Reefer Madness: The Thorniest Labor Issue Of The Decade

© AdobeStock
Marijuana is legal. And it isn’t. Confused? You’re not alone. Welcome to the thorniest labor issue of the decade.

“I don’t feel loosening hiring standards is the answer,” says Marc Braun, president of Cambridge Engineering. He’s also navigating the opioid epidemic, which has ravaged the labor market across the country. “[That] is a larger problem and a bigger challenge than legalization of marijuana, but the legalization of marijuana surfaces that and creates even more urgency around it.”

It also creates agita for CEOs who are trying to keep their workplaces safe. In a factory with potentially lethal machinery, drug testing keeps a lid on accidents—and lawsuits. “I am a chemical engineer by training and for the first 20 years of my career I had random drug testing,” he says. “I believe it allowed for me to have someone else holding me accountable, and I viewed it as a helpful element to me. So we’re looking at all the policies and how to be supportive, rather than punitive.”

In cases where a position is not safety sensitive, some employers are choosing to, as quietly as possible, make exceptions to their own rules in order to hold on to their most valuable people. Stanley Jutkowitz, senior counsel for employment law firm Seyfarth Shaw, recounts a recent call from a client describing just such a dilemma. “They said, ‘We’ve got a problem. One of our star employees just tested positive, he or she was not under the influence and we don’t want to lose that person. Do we have to fire them?’” The position was not safety sensitive. Ultimately, the CEO chose to keep the employee.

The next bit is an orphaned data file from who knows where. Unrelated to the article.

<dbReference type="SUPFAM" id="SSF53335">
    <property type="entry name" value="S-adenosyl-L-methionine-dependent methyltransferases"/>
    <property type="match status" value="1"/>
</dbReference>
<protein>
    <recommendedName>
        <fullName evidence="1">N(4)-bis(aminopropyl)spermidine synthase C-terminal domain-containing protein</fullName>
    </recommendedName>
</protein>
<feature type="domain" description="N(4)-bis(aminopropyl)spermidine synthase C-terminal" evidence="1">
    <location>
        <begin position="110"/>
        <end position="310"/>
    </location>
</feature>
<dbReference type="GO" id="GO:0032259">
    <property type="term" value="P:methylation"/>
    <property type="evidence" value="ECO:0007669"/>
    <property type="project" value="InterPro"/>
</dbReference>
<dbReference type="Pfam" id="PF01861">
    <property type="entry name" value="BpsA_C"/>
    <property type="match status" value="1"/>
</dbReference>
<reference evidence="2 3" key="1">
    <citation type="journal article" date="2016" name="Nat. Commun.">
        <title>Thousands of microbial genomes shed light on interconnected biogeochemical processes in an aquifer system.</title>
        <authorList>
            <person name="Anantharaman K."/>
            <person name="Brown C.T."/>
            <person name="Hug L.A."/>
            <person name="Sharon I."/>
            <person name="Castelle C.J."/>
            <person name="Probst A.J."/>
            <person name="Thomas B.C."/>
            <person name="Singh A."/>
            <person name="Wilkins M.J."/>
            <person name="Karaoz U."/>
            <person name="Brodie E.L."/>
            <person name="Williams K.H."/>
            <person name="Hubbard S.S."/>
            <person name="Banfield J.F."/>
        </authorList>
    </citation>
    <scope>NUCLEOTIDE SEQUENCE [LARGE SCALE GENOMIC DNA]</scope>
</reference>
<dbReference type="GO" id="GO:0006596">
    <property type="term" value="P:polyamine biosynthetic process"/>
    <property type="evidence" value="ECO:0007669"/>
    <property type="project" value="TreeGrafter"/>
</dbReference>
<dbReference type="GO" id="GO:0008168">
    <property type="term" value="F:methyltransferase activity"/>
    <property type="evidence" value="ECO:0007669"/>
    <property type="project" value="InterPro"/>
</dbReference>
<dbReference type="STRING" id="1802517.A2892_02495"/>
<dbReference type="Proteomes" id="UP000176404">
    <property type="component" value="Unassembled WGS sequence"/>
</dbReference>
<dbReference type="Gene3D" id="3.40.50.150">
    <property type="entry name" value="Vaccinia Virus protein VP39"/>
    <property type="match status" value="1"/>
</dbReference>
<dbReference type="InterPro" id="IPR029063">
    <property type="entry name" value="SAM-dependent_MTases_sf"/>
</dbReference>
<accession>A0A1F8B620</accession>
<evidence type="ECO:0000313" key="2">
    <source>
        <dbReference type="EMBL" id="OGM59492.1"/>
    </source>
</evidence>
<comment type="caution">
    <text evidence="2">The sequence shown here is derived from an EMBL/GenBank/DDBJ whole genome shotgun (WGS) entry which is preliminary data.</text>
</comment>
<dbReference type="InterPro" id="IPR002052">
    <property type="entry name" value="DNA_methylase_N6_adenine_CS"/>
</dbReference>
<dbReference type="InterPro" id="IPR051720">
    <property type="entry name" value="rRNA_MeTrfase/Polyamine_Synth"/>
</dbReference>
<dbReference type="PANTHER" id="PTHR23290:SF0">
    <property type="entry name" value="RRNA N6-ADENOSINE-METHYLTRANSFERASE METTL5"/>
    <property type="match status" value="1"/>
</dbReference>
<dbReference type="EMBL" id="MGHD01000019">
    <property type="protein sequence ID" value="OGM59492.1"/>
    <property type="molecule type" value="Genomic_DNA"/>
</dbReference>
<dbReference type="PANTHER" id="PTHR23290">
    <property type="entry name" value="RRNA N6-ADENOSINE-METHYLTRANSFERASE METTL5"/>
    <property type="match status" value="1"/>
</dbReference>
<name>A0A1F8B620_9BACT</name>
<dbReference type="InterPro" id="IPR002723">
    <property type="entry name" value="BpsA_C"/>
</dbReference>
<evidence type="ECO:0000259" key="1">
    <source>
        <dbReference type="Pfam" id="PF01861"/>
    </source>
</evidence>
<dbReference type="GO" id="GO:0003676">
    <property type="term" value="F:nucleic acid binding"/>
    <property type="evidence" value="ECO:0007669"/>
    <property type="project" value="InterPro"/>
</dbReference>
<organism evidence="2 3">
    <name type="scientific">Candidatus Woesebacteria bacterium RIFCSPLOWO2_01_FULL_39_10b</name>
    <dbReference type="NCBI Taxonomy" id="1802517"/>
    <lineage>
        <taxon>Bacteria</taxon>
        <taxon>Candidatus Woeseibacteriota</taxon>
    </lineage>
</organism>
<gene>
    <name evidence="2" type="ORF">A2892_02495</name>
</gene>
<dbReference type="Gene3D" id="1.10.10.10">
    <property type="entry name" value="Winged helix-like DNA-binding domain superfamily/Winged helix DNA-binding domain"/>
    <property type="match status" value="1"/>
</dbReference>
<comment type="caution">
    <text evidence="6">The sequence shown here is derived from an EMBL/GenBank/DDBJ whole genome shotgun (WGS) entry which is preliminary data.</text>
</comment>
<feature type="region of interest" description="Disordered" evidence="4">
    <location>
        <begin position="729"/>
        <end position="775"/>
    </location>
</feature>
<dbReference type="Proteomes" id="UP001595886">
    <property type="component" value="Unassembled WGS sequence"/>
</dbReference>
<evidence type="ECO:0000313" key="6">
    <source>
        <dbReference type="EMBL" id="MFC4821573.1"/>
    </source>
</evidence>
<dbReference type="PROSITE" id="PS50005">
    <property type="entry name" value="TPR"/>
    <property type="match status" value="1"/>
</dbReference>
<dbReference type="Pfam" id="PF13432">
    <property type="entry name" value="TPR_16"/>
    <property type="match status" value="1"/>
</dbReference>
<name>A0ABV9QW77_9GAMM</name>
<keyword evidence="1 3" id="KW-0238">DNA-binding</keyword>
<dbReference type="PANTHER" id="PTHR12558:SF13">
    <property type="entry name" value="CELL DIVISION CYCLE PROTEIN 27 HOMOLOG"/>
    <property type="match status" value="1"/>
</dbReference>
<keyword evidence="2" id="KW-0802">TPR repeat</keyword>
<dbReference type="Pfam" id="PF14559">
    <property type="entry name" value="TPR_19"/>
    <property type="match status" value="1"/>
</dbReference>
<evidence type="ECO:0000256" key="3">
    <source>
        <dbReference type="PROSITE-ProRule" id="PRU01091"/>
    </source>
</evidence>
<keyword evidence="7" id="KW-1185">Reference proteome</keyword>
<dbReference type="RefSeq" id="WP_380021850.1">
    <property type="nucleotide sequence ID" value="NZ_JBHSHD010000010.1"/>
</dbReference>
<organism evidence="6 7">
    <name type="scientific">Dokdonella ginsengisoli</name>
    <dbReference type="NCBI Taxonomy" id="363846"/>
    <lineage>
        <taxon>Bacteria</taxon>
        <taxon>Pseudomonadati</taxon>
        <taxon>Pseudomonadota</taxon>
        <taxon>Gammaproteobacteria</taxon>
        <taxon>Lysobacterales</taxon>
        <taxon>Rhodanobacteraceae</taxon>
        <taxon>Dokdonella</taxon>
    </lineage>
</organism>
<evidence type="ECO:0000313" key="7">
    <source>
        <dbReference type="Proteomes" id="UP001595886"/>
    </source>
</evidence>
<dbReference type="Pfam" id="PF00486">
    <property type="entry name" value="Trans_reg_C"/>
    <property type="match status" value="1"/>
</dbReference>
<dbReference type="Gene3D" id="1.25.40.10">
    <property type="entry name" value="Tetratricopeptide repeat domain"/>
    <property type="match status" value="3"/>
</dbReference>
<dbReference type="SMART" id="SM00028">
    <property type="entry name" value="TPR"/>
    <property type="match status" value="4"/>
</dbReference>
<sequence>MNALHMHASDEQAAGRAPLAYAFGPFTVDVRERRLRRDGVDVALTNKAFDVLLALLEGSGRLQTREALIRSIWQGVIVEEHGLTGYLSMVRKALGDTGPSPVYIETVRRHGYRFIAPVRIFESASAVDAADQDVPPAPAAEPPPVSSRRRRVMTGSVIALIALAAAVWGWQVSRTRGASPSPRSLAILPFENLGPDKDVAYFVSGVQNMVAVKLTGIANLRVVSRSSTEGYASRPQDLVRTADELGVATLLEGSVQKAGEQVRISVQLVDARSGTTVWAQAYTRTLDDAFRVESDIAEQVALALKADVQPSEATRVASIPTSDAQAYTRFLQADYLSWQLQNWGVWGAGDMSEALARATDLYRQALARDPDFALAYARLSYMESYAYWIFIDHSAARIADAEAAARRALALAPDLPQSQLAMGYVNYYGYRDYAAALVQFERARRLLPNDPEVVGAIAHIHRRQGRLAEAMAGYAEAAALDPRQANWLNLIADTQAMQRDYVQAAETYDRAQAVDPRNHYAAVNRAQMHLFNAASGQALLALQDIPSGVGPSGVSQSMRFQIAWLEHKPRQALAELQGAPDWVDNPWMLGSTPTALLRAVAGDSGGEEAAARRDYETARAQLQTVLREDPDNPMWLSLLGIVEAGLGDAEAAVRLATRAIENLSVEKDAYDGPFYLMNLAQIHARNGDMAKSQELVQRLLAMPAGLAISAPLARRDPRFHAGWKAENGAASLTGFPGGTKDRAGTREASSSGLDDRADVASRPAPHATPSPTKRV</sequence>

But cherry-picking when to follow policy can put a company on shaky ground. “You can change how you administer your policy, but you really have to be mindful of being consistent in that approach, so you don’t attract discrimination claims,” says Don Lawless, labor and employment partner in Barnes & Thornburg’s Grand Rapids office.

One of the key challenges for CEOs and their CHROs trying to decide whether to continue testing is that detection for marijuana-related impairment is an imperfect science. “When employers start looking at whether someone is under the influence, there are no hard and fast standards as to what the heck that means,” says Jutkowitz.

“That to me is the critical issue,” adds Russo. Say, for example, a forklift operator you’ve hired tells you he has a medical marijuana card. He says he will never use it at work, only at home. “And he tells you, ‘I can still come in and drive the forklift.’ A lot of employers struggle with that because how do you really know?”